The Great Cosmic Light Show

The Great Cosmic Light Show

by Bert Ghezzi, author of  The Angry Christian: A Bible-based Strategy to Care for and Discipline a Valuable Emotion

“The heavens declare the glory of God; the sky proclaims its builder’s craft.” – Psalm 19:2 (NAB)

One night around twenty-two hundred years ago, somewhere near Alexandria, Egypt, the writer of the book of Wisdom lay back on his lawn, his head cushioned on his arms, and stared awestruck at the starry heavens. We have probably all done this at one time or another. Like him, we share in his wonderment as we behold the cosmic light show, we recognize our littleness in the presence of such a gigantic universe. Also like him, we try to imagine the One who created such an immeasurable and beautiful marvel.

The next morning when our Wisdom author got to his desk, he looked for just the right metaphor to express the greatness of the Creator. He thought that to God the universe might seem like a grain of wheat that falls from a farmer’s scale. Or like a dew drop our writer saw that morning on a lotus flower in his pond. So, he took up his pen and wrote: “Indeed, before you the whole universe is as a grain from a balance, or a drop of morning dew come down upon the earth” (Wisdom 11:22; NAB). By reducing the vast world to the tiniest images he magnified the unimaginable power of God.

The writer conceived the universe as the Book of Genesis described it. A dome or “firmament,” like an inverted bowl, covered the land and the seas of the earth. The sun, moon, and stars were attached to the firmament as “lights in the dome of the sky” (Genesis 1:14) This universe appeared enormous to him, but he had no idea how big it really is.

We know now that the earth is a planet that orbits around the sun. And that our sun is a star—one of a billion stars in a galaxy called the Milky Way. We also know that the Milky Way is one of fifty to one hundred billion galaxies, each of which has its billions of stars. Scientists estimate that, all told, the universe has about three hundred billion trillion stars. Written in figures, that’s 300,000,000,000,000,000,000,000,000—a number so huge that our minds cannot begin to grasp it. I would love to have witnessed the astonishment of the Wisdom author when he got to heaven and someone reported these facts to him.

And there are more realities that would have boggled our author’s mind. (They boggle mine.) The galaxies and their stars are spread over an unimaginable expanse of space. The distances among them are so great that for convenience’s sake, astronomers measure them in terms of light-years rather than miles. Light travels at 186,282 miles per second or about six trillion miles in a whole year.

According to this standard of measurement, Proxima Centauri, the star nearest our solar system is 4.2 light-years or more than 25 trillion miles away from the earth. Andromeda, the closest galaxy to the Milky Way, is 2.5 million light years from us. And the most distant galaxies so far discovered by astronomers are an astounding 14 billion light-years from the earth. If you want to express that distance in miles, you do the math. Upon hearing this news, our Wisdom author would have prostrated himself before God’s throne. When I think about it, I want to fall on my face and join him.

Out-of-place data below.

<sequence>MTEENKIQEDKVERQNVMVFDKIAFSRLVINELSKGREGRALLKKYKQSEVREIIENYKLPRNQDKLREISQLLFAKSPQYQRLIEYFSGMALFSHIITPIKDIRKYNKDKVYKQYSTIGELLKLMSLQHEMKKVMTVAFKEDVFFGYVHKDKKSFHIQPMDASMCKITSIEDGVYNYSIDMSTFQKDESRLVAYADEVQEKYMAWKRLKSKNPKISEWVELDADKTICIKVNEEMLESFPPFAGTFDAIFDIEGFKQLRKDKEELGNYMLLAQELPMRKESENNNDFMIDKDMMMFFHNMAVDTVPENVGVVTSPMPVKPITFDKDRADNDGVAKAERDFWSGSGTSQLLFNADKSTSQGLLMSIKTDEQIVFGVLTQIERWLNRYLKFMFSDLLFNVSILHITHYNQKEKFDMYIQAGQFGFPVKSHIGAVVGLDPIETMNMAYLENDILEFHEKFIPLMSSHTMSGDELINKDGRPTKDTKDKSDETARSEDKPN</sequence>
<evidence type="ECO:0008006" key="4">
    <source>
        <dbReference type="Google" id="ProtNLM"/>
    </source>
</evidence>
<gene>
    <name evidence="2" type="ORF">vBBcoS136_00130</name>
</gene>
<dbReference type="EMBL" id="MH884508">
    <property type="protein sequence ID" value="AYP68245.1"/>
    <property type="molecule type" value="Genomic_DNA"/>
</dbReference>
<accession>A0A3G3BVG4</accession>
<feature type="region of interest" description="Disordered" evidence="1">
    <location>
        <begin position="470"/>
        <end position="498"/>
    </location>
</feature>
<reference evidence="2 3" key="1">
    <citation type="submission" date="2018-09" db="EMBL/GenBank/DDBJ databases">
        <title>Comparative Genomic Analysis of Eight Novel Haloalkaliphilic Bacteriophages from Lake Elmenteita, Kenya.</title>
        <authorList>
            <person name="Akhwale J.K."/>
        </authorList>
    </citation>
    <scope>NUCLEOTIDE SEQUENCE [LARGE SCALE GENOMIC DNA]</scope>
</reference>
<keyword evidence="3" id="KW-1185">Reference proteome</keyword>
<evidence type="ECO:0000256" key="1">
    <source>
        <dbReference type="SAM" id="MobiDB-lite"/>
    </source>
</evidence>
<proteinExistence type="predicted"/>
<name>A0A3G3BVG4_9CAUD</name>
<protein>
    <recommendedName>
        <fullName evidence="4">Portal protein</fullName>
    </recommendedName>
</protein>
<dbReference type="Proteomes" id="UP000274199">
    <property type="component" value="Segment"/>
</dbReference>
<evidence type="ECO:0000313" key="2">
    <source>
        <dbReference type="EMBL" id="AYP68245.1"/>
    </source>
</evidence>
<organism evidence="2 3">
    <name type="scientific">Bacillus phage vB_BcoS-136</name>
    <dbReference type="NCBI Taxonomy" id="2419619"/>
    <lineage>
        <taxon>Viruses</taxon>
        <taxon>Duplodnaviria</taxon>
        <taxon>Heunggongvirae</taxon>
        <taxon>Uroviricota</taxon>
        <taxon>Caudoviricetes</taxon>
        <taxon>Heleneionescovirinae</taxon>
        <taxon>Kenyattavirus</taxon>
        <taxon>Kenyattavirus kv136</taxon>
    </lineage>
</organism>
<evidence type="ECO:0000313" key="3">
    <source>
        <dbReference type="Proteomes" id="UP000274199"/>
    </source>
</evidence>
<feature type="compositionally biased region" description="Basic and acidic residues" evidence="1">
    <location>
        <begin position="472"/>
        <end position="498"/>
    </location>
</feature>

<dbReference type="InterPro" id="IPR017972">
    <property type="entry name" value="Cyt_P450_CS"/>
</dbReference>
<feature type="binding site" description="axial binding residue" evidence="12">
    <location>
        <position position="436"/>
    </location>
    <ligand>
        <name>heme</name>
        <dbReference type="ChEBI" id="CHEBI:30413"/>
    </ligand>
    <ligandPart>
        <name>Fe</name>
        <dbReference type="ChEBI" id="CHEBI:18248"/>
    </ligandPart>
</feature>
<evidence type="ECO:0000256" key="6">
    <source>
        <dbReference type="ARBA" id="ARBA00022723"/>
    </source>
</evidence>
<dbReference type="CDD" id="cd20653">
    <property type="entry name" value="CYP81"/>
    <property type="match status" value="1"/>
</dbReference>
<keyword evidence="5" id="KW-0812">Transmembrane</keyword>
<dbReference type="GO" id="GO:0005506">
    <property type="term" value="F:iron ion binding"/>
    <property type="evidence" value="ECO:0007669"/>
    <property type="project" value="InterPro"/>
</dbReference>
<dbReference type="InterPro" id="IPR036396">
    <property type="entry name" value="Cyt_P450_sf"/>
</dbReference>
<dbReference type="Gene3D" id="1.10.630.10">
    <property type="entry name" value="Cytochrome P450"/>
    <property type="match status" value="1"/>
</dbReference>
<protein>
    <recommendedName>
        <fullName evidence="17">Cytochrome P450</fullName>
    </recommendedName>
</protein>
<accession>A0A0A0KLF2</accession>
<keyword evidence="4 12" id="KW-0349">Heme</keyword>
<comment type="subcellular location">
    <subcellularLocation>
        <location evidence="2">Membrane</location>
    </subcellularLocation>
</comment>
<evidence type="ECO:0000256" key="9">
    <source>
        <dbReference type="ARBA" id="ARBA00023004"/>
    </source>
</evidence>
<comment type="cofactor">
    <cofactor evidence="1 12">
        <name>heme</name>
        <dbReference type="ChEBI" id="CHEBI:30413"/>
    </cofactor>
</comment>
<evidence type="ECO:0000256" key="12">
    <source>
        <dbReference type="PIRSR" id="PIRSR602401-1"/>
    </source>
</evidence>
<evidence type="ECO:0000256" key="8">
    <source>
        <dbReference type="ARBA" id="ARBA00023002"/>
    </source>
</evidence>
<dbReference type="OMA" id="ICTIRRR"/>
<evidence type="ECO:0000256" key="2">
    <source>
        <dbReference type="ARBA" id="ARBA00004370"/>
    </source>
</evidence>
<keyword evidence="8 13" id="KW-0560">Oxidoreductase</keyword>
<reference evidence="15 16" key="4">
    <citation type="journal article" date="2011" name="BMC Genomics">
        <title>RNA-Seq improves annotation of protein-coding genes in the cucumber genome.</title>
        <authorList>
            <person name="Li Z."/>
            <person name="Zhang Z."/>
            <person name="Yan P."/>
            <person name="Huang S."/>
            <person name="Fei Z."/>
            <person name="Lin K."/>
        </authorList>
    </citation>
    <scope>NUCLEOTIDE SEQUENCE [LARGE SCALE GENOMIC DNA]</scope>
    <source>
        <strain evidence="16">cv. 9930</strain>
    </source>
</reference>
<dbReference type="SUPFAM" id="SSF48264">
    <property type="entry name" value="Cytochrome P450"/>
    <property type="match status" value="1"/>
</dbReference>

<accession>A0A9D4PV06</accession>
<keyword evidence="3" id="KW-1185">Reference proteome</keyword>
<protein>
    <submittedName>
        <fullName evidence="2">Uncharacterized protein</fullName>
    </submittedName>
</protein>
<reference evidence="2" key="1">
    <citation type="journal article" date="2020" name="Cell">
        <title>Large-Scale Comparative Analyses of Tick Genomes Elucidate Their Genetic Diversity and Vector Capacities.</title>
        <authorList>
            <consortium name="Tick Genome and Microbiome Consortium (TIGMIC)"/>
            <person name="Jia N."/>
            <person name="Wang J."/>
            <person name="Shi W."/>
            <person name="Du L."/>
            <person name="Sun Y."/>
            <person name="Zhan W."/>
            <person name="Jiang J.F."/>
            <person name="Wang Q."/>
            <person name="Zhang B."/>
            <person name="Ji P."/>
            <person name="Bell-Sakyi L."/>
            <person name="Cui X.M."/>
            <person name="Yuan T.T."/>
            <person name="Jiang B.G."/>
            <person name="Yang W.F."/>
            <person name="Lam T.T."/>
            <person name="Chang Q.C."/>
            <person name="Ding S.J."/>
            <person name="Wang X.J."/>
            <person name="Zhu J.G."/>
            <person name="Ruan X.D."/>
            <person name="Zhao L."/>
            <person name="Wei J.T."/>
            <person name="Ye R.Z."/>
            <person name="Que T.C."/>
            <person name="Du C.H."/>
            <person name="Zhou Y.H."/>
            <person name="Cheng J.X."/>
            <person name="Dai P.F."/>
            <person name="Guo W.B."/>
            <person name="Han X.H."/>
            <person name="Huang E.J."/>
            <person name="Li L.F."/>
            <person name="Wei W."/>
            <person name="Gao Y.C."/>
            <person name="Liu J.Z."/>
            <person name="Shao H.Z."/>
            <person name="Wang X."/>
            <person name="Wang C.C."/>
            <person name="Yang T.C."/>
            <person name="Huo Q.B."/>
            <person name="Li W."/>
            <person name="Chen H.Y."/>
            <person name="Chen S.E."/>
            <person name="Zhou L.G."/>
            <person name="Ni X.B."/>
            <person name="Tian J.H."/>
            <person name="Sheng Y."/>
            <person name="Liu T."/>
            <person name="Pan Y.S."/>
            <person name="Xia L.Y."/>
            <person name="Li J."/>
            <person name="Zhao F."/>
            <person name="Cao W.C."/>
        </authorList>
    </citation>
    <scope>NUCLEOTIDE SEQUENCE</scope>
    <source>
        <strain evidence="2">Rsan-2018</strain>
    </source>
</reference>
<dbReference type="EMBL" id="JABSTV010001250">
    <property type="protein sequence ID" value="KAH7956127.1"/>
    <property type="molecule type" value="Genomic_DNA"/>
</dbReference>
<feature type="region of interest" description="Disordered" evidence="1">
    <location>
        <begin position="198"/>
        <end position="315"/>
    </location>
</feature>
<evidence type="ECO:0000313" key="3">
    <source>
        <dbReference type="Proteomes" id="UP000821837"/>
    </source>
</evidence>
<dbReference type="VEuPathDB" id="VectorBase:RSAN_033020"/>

The author of Wisdom may have had an inkling about the beginnings of the universe. “Not without means,” he wrote, “was your almighty hand, that fashioned the universe from formless matter” (Wisdom 11:17; NAB). Scientists tell us that about 13.7 billion years ago, the universe began to expand from a pinpoint of compressed potential. It was a speck (of “formless matter”?) billions of times smaller and denser than a single atom, whose energy was equivalent to all the energy and matter of the cosmos today. The speck exploded in a “Big Bang,” from which unfolded the immense and ever-expanding universe.

The Big Bang sent the cosmos crashing outward at an inconceivable speed. Yet the timing of the creative outburst was exactingly controlled. If the Big Bang had been slightly less violent and the initial expansion had been even a tad slower, the universe would have collapsed back on itself, the first matter and energy receding into the primordial speck. If the Big Bang had been slightly more violent and the expansion had been a tad faster, the initial elements would have exploded out too rapidly to have allowed the formation of stars. We are talking here about tiny fractions of seconds. And as George F. Will once observed, “the odds against us were—this is just the right word—astronomical.” But it seems to me that Someone knew exactly what had to be done and exactly what he was doing.

Now we come to the most astounding truth about the origin of the heavens. Science cannot tell us where the speck was before the Big Bang. It was not hanging in the vast void we call space. The universe created space as it expanded. Before the initial explosion there was no space, no boundless abyss, no darkness, no place for the speck to be. There was no where. And so all the great expanse of the starry heavens came to be from nothing. I suspect that thought gave our Wisdom author goose bumps, as it does me. It is that fact more than the enormity of the universe itself—the fact that God created it all from nothing—that proclaims unequivocally his greatness.
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